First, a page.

10 Of The Best Japanese Films Of The 21st Century (So Far)
What better way to celebrate the new year than by remembering the amazing Japanese films from the past 20 years?
For the past two decades, Japanese cinema has been simply incredible - with many auteurs such as Nobuhiro Yamashita and Hirokazu Kore-eda making their mark on the film industry in some style. To celebrate the sensational films hailing from the land of the rising sun, we’ve decided to rank 10 of the best films from Japan so far.
LINDA LINDA LINDA
Directed by Nobuhiro Yamashita, Linda Linda Linda follows a group of high school girls who are forced to recruit a new lead vocalist for their band to perform at their school’s festival. They have three days and due to desperation are left to choose a Korean exchange student with little understanding of Japanese music. Linda Linda Linda is a feel-good masterpiece that’ll leave you beaming with an infectious grin.
It wouldn’t be a list of great Japanese films without the legendary auteur Takeshi Kitano mentioned. Torn between Dolls, Outrage and Zatōichi, finally Zatōichi won this spot due to Kitano’s performance as the title character. Zatōichi follows a blind samurai who makes his living by gambling and giving massages, but he is a master swordsman underneath the façade. After wandering into a town run by sinister gangs and two beautiful geishas, the blind samurai ends up getting involved. Zatōichi is a minimalistic jidaigeki adventure that brings the pure cinematic joy that Kitano brings to all of his films.
The final film for the masterful director Kinji Fukasaku, Battle Royale follows a group of high-school students that are forced to fight to the death by their totalitarian government. It’s a complete masterpiece of chaos, violence and teen melodrama, and that’s why we love it. Thankfully, there’s enough black humour that the film never feels depressing, but it’ll make you think of what could happen if society crumbled.
THE TWILIGHT SAMURAI
Inspired by short story The Bamboo Sword by Shuhei Fujisawa, The Twilight Samurai follows a low-ranking warrior as he struggles to support his daughters and his mother with dementia. His life is suddenly flipped as he is reluctantly forced back into the life of a samurai. Directed by the iconic Yoji Yamada, The Twilight Samurai perfectly demonstrates why Yamada has been directing films for almost 60 years.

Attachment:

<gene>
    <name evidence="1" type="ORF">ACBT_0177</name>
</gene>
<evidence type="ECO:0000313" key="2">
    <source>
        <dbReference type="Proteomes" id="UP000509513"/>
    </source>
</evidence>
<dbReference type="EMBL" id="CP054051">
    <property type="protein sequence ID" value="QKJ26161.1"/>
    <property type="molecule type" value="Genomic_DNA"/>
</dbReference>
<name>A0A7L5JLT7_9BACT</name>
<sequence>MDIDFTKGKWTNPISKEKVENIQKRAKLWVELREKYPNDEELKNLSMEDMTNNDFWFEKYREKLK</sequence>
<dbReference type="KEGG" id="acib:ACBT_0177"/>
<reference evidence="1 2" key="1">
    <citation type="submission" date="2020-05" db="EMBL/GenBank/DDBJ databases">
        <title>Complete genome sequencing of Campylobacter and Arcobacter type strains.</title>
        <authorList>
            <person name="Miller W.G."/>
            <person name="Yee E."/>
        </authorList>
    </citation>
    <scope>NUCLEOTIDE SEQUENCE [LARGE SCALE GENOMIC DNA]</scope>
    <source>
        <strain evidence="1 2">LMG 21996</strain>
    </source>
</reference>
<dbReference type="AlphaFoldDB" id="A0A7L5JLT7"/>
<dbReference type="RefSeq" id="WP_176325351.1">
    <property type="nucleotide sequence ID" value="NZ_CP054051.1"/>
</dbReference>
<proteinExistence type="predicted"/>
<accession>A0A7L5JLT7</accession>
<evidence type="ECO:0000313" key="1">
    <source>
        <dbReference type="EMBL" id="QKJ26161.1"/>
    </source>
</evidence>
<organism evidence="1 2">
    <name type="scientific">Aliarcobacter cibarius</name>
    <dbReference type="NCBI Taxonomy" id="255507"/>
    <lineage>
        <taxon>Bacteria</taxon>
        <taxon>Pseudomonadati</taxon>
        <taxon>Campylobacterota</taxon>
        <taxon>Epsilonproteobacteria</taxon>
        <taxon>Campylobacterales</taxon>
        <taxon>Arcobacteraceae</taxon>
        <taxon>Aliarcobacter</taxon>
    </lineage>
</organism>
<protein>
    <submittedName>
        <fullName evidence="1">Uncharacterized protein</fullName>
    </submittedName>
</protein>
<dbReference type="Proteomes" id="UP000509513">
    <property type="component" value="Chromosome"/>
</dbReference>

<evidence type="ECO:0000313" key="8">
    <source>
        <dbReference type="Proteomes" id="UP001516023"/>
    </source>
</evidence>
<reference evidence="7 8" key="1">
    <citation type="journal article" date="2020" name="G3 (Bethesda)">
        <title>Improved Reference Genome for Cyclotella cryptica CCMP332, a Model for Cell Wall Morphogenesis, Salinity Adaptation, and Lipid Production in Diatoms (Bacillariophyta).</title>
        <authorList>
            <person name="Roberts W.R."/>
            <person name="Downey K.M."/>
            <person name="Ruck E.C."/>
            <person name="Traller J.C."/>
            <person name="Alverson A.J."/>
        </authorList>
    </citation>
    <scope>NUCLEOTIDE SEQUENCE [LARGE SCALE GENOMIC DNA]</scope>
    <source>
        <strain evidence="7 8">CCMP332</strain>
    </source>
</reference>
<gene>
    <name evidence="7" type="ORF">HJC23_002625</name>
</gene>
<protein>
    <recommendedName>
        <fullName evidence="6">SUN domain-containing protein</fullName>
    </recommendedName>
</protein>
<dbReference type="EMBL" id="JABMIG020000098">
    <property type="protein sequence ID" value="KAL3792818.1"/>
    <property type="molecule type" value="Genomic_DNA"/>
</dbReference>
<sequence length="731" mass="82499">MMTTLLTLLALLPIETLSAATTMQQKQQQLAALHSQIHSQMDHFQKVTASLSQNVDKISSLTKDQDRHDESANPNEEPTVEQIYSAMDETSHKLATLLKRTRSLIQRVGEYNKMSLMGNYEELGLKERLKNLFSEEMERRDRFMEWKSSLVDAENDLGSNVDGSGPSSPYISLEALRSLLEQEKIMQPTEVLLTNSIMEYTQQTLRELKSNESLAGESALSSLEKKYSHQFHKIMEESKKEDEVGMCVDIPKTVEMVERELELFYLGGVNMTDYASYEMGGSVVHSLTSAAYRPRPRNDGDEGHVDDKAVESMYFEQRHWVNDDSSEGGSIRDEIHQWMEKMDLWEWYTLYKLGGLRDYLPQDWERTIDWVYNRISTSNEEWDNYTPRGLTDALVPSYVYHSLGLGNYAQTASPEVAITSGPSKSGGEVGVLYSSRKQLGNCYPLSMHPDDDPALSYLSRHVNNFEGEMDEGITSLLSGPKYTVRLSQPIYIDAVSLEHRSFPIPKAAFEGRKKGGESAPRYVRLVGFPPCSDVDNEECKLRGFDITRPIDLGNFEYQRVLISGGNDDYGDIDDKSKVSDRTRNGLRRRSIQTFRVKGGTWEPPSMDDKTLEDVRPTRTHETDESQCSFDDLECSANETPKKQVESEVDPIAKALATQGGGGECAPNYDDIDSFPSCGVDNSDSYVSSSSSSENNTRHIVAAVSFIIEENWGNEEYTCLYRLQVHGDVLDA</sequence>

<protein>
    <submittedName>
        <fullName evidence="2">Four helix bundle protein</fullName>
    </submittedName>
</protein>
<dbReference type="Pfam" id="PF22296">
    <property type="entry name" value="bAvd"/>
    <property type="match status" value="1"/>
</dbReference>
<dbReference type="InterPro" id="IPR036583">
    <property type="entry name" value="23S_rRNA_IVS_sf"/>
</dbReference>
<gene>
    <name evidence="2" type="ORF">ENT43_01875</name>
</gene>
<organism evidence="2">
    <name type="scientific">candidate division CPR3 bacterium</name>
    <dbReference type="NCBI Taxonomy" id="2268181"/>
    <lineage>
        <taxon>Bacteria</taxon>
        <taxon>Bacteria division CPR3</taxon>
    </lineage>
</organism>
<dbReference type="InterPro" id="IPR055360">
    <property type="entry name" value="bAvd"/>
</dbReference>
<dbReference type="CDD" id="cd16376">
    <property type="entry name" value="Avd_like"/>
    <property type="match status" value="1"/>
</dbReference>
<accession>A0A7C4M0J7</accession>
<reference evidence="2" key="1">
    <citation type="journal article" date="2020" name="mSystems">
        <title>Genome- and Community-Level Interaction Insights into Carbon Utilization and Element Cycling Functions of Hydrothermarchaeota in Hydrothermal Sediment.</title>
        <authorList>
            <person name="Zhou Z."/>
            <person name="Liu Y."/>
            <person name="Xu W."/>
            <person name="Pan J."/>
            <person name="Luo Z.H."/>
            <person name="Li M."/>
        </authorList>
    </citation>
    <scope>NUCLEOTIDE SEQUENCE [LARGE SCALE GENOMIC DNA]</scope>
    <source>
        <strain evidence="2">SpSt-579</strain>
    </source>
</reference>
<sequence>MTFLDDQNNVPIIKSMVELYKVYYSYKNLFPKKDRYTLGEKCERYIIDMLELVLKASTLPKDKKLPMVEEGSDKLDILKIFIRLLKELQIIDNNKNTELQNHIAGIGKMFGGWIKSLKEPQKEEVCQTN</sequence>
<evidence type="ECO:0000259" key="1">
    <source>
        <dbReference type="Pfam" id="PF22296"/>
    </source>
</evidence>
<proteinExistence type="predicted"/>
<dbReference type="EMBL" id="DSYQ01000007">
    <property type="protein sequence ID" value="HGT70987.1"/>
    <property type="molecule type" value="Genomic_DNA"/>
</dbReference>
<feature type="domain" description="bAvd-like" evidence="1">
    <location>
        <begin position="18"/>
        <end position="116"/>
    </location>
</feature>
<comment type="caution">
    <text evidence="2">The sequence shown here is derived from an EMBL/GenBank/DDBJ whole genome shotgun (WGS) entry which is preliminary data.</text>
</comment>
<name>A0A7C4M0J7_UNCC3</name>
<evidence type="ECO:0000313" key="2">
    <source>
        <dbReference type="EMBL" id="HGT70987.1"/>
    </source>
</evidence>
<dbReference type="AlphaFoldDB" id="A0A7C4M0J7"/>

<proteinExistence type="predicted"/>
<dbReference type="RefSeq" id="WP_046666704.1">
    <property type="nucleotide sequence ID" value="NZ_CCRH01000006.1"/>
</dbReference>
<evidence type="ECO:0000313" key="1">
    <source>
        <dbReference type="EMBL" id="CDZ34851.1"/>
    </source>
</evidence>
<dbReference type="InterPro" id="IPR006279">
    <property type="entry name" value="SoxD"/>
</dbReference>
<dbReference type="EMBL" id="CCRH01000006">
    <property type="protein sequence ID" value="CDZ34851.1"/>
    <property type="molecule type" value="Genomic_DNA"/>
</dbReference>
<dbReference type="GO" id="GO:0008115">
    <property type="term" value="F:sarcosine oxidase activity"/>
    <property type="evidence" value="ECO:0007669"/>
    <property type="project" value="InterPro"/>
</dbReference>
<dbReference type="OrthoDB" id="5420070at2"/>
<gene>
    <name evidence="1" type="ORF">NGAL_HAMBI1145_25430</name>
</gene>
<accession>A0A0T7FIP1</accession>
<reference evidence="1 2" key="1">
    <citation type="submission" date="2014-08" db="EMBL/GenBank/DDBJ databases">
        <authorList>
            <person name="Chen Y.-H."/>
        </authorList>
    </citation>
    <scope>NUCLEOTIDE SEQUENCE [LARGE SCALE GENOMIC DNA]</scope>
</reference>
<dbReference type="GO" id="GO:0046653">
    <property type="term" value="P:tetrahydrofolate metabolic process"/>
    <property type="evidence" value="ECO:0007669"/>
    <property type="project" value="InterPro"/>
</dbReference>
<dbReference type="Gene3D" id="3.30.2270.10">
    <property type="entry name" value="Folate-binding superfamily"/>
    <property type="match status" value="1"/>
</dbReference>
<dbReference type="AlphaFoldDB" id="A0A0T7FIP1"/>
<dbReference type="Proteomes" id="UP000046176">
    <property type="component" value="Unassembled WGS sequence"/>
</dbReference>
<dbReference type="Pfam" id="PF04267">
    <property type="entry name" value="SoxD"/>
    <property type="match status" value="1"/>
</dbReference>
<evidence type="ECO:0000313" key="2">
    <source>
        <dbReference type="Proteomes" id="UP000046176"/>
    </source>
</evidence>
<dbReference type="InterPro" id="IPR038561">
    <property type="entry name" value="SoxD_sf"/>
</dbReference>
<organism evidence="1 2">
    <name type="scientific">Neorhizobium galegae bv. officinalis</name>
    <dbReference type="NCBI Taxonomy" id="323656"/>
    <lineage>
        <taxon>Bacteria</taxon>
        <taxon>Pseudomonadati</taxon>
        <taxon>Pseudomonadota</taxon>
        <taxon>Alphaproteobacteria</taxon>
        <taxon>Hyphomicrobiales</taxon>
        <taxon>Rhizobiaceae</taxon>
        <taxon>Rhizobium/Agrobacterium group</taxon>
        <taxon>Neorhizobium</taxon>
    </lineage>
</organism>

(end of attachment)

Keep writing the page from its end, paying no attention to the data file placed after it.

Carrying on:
Studio Ghibli had to be featured on this list and again it was a struggle to decide on one. Hayao Miyazaki’s Spirited Away is the only logical film to showcase the amazing talents of Japanese animation. The film follows a young girl who is forced to rescue her parents after they are transformed into pigs and taken away from her. She has to blend in at a bathhouse that is full of spirits and is run by a witch named Yubaba. All of the films in the Ghibli collection are beautiful, but Spirited Away brings together both adults and children to enjoy the magical world in front of you.
Satoshi Kon’s mind-bending science fiction film follows a psychologist who is the only one to retrieve her patients’ stolen dreams after the machine that stores them is burgled. She ends up becoming intertwined with a police officer and they have to solve a murder and retrieve the stolen machine before it’s used to create a neurological catastrophe. Breath-taking animation, fascinating story and outstanding voice acting makes Paprika a film to fall in love with.
How far would you go as a mother? Tetsuya Nakashima’s Confessions explores this as it follows a grieving parent who vows vengeance on her students who she believes are responsible for the death of her daughter. Confessions shows how grief can change someone completely into a cold-blooded avenger who will stop at nothing to receive twisted justice. It’s definitely a chilling thriller that’ll leave you shocked and questioning the lengths you’d go for your own family.
Winner of the Palme d'Or at the 2018 Cannes Film Festival, Hirokazu Kore-eda’s Shoplifters delves into the side of society that Japan would rather ignore. The film gives a glance into the struggle of the underclass and how a family of small-time crooks take in a child they find discarded on the streets. Shoplifters will change your thoughts and challenge your ideas, while providing both a melancholic and uplifting film that’ll leave you wanting to watch all of Kore-era’s films.
How does one destroy a comet that is about to blow up the entire world? With punk rock music of course! Yoshihiro Nakamura directs this hilarious musical comedy that follows a band and their journey through writing the world’s savour song “Fish Story”. Fish Story is told through surprisingly intertwined tales that reveal how a band created an ethereal song in 1975 and how it could save the present. If you like bizarre tales with unbelievable results, you need to watch Fish Story.
Based on his own novel, Makoto Shinkai directs this charming animation that started off small and became a behemoth in anime. Your Name follows two completely different strangers who end up swapping bodies in this fantasy romance. They find themselves linked and desperately want to see each other - only to find that may be a little harder than expected. Your Name is a love story stretched across time and space that is both magnificent and will give you something you’d have never imagined.
What is your favourite Japanese movie? Let us know in the comments.